The Imperative to Protect Dignity

Friday, Apr. 06, 2018
By Jean Hill
Director, Diocese of Salt Lake City Peace and Justice Commission

The Catholic Church’s teachings on the imperative to protect the dignity and sanctity of every life at every stage is far too often over-simplified to one or two issues. Thankfully, the depth and beauty of our teaching is on full display here in Utah with Catholic efforts to give voters the final say on whether the state expands Medicaid coverage to thousands of working Utahns still in a coverage gap.

Access to health care is a clear dignity of life issue in Catholic teaching. A person without health insurance or the means to otherwise pay for health care may suffer the fatal consequences of long-term illnesses sooner than a person who does have health insurance and thus receives regular treatment.

The Catechism of the Catholic Church holds that “The political community has a duty to honor the family, to assist it, and to ensure especially: … in keeping with the country’s institutions, the right to medical care, assistance for the aged, and family benefits. …. (CCC 2211, emphasis added). It notes also that “Concern for the health of its citizens requires that society help in the attainment of living-conditions that allow them to grow and reach maturity: food and clothing, housing, health care, basic education, employment, and social assistance.” (CCC 2288, emphasis added).

It is part of our consistent ethic of life, then, to advocate for access to health care for our fellow citizens.  We have the opportunity to do this right now by supporting, signing, and urging others to sign the Medicaid Expansion Initiative Petition.  The petition will not expand Medicaid. Rather, it will give all Utah voters the right to vote on whether we want our federal health care dollars to be sent to other states or used right here at home to provide health care coverage for more of our neighbors who are working but don’t currently qualify for health care from their employer or Medicaid.  

The Medicaid expansion proposal that the petition would open up for direct vote by the people of Utah would cover families of four who make between $13,530 and $24,600 per year.  These families make too much for Medicaid now, but don’t qualify for federal subsidies under the Affordable Care Act or for employer health care because they work in part-time positions. The expansion would similarly cover single adults who make up to $12,060 per year and are ineligible for Medicaid and other coverage.

While the state Legislature passed a bill expanding Medicaid, certain requirements in the legislation require federal approval before coverage is available and it does not cover as many Utahns as the initiative.  Thus, if voters approve the Medicaid Expansion Initiative this November, more low-income Utahns will be covered, and sooner, because the initiative does not require any waivers of federal regulations.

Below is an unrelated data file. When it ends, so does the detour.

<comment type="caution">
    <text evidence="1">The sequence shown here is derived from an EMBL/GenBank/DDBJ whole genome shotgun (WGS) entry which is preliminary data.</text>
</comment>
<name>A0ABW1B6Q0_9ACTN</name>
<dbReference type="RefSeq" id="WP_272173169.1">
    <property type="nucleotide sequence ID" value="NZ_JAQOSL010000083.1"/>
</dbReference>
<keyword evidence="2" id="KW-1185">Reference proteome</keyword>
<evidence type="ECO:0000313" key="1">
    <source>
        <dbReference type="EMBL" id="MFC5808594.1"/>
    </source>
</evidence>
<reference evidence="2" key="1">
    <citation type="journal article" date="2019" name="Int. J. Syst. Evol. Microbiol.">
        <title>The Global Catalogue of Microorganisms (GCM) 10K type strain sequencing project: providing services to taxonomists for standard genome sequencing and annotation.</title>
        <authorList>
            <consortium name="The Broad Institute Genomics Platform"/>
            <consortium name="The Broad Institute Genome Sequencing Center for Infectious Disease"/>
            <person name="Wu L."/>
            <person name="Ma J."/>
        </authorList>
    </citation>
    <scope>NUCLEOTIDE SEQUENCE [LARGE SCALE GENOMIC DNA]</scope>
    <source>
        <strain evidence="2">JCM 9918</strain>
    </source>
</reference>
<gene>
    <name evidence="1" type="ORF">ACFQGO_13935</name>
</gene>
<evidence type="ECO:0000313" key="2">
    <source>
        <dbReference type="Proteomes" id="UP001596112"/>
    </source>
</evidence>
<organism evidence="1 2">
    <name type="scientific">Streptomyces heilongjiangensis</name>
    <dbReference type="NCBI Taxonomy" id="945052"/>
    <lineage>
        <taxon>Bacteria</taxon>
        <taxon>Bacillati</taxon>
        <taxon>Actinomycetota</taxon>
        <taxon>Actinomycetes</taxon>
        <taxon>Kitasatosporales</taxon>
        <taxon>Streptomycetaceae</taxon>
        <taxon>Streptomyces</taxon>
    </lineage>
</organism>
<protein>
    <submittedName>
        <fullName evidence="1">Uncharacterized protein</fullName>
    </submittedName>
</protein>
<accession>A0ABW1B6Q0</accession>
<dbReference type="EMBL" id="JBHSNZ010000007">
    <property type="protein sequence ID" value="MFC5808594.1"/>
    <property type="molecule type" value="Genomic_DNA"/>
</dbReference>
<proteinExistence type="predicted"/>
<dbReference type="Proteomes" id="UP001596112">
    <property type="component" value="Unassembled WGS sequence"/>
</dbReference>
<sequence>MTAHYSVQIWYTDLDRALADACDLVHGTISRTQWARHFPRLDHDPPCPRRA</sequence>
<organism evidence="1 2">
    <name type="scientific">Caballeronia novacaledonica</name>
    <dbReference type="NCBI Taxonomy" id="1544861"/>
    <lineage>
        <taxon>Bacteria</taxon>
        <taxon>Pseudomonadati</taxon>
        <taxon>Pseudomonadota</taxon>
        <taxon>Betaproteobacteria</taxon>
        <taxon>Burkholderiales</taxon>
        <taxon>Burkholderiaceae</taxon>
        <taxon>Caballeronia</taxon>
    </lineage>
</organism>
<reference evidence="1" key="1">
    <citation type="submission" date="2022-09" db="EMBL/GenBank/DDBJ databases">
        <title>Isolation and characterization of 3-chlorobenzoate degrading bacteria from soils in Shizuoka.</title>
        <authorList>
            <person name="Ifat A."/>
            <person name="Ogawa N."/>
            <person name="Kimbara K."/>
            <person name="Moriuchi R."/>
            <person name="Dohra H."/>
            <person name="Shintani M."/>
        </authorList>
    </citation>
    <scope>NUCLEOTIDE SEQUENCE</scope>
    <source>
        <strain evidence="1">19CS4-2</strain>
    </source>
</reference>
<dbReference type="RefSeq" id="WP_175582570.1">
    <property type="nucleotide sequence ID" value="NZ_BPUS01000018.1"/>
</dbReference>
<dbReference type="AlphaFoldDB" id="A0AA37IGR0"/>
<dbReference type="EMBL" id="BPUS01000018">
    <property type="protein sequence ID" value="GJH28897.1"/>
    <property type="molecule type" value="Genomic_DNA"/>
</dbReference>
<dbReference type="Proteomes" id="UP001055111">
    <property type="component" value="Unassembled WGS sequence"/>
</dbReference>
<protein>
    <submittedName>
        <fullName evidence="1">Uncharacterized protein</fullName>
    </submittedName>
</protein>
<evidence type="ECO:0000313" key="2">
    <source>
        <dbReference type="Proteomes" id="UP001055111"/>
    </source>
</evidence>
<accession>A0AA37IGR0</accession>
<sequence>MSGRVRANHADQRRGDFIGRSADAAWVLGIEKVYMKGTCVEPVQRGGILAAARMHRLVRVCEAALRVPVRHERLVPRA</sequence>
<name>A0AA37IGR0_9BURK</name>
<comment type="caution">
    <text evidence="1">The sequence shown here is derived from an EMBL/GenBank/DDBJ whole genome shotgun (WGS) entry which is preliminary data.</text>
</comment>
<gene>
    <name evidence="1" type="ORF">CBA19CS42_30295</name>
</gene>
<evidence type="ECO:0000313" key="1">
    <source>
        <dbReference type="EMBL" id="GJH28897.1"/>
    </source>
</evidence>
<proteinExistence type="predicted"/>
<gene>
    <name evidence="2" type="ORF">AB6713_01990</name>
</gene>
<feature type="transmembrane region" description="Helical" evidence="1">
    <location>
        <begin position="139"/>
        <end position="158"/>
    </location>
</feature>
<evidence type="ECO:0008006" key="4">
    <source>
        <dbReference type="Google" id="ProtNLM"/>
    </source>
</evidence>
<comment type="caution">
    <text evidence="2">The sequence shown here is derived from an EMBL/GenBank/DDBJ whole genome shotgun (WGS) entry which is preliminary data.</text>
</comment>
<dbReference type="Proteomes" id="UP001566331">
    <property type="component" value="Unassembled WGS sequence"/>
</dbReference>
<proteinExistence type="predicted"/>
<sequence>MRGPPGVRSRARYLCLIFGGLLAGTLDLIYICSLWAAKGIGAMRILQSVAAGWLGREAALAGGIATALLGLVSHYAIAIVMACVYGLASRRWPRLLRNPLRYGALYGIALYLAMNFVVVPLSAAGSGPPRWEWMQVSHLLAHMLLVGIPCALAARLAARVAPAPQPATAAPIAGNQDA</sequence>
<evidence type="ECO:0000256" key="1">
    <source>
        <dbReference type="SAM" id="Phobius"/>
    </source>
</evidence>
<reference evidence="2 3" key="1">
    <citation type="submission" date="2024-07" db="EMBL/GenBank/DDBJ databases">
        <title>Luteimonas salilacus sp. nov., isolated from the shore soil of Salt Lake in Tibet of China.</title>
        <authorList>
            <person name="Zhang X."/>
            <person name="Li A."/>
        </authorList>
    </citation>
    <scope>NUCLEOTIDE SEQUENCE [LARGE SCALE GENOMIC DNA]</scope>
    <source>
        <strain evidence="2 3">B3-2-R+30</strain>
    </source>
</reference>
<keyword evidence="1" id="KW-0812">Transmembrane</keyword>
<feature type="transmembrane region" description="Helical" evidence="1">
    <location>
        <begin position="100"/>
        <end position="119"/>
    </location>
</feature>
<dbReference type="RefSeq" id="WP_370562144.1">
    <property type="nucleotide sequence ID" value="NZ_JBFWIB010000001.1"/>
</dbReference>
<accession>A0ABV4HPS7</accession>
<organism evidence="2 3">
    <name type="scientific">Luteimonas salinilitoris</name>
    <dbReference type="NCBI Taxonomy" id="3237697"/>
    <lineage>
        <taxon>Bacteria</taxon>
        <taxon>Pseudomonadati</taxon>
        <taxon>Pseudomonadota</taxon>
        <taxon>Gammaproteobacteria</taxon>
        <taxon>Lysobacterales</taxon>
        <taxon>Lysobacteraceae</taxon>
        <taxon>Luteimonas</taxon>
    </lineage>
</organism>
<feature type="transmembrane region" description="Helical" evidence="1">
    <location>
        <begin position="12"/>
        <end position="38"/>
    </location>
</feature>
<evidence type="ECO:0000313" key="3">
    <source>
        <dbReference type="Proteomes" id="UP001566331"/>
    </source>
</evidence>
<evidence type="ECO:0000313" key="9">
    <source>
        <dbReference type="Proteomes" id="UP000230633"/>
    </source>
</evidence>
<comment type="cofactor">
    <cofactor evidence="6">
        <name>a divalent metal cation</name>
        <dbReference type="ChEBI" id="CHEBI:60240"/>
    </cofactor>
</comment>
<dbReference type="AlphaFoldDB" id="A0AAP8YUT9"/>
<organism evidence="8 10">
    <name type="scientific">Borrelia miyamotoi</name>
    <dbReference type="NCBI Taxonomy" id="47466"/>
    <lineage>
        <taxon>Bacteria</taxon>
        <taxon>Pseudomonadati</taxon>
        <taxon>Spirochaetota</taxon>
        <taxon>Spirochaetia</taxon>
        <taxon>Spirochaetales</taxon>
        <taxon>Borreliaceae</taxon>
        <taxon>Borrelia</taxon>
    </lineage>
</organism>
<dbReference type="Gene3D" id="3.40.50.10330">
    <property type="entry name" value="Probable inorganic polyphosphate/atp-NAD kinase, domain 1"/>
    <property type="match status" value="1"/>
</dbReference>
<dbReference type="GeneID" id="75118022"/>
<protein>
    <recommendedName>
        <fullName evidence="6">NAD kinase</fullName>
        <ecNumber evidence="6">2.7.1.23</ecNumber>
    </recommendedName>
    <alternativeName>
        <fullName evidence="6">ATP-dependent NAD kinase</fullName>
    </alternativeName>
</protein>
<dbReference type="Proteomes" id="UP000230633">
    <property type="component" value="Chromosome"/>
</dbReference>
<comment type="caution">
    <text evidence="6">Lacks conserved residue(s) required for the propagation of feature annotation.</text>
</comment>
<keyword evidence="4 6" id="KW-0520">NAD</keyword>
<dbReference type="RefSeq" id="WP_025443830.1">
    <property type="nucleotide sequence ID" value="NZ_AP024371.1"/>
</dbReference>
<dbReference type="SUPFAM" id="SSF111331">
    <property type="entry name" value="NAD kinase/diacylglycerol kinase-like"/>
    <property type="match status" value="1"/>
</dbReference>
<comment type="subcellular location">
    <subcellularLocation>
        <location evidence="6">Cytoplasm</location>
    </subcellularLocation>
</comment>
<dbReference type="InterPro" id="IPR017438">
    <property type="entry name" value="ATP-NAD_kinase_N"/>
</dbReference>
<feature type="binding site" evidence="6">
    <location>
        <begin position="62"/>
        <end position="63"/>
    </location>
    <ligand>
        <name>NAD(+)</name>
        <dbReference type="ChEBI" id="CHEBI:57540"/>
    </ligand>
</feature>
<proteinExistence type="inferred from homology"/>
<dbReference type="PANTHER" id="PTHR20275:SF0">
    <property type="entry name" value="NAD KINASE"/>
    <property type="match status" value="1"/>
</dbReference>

Providing health care insurance for individuals and families is the right and moral thing to do. As people who believe that all life is sacred, we do not want to sit idly by while thousands of our fellow citizens go without care for diabetes, cancer, heart disease, or the host of other illnesses that, with health insurance, can be treated or at least controlled so that the person can continue to live a meaningful existence. Our faith demands that we stand up and speak in support of our fellow human beings whose health is on the line.

Jean Hill is the Diocese of Salt Lake City government liaison.

Medicare Expansion Initiative Petition Locations

The Diocese of Salt Lake City supports the Medicaid Expansion Petition Initiative and we urge you to sign the petition as soon as possible. Signatures must be in for final count this month, so please sign!  Petitions for signing can be found at the front desk of the diocesan Pastoral Center, 27 C St., Salt Lake City or at the following locations:

St. Jude’s Episcopal Church, 70 N. 200 W. , Cedar City

Church of the Resurrection, 1131 S. Main, Centerville

Spirit of the Desert Episcopal Church, 881 Coyote Gulch Court, Ivins

St. John’s Episcopal Church, 85 East 100 North, Logan

AARP Utah, 6975 S. Union Park Center, #320, Midvale

St. James Episcopal Church, 7486 Union Park Ave., Midvale

The Episcopal Church of St. Francis, 250 Kane Creek Blvd., Moab

The Church of the Good Shepherd, 2374 Grant Ave., Ogden

Catholic Community Services of Utah, 2504 F. Ave., Ogden

People’s Health Clinic, 650 Round Valley Dr., Park City

St. Luke’s Episcopal Church, 4595 N. Silver Springs Dr., Park city

Ascension St. Matthew’s Church, 522 N. Homestead Blvd., Price

Community Health Connect, 591 S. State St., Provo

St. Mary’s Episcopal Church, 50 West 200 North, Provo

Church of the Holy Spirit, 4250 S. 1000 E., Randlett

Disability Law Center, 205 North 400 West, Salt Lake City

Utah Health Policy Project, 1832 W. Research Way, #60, Salt Lake City

Voices for Utah Children, 747 E. South Temple, Salt Lake City

Utah Decides Heathcare, 10 West 100 South #300, Salt Lake City

All Saints Episcopal Church, 1710 Foothill Dr., Salt Lake City

Cathedral Church of St. Mark, 231 East 100 South, Salt Lake City

St. Paul’s Episcopal Church, 261 S. 900 E., Salt Lake City

Episcopal Diocese of Utah, 75 S. 200 E., Salt Lake City

George’s Corner Restaurant, 2 West St. George Blvd., St. George (Every Wednesday at 9 a.m. the Washington County Democrats will collect signatures at this location.)

St. Stephen’s Episcopal Church, 4615 South 3200 West, West Valley City

St. Elizabeth’s Episcopal Church, 11700 North 3900 East, Whiterocks

 

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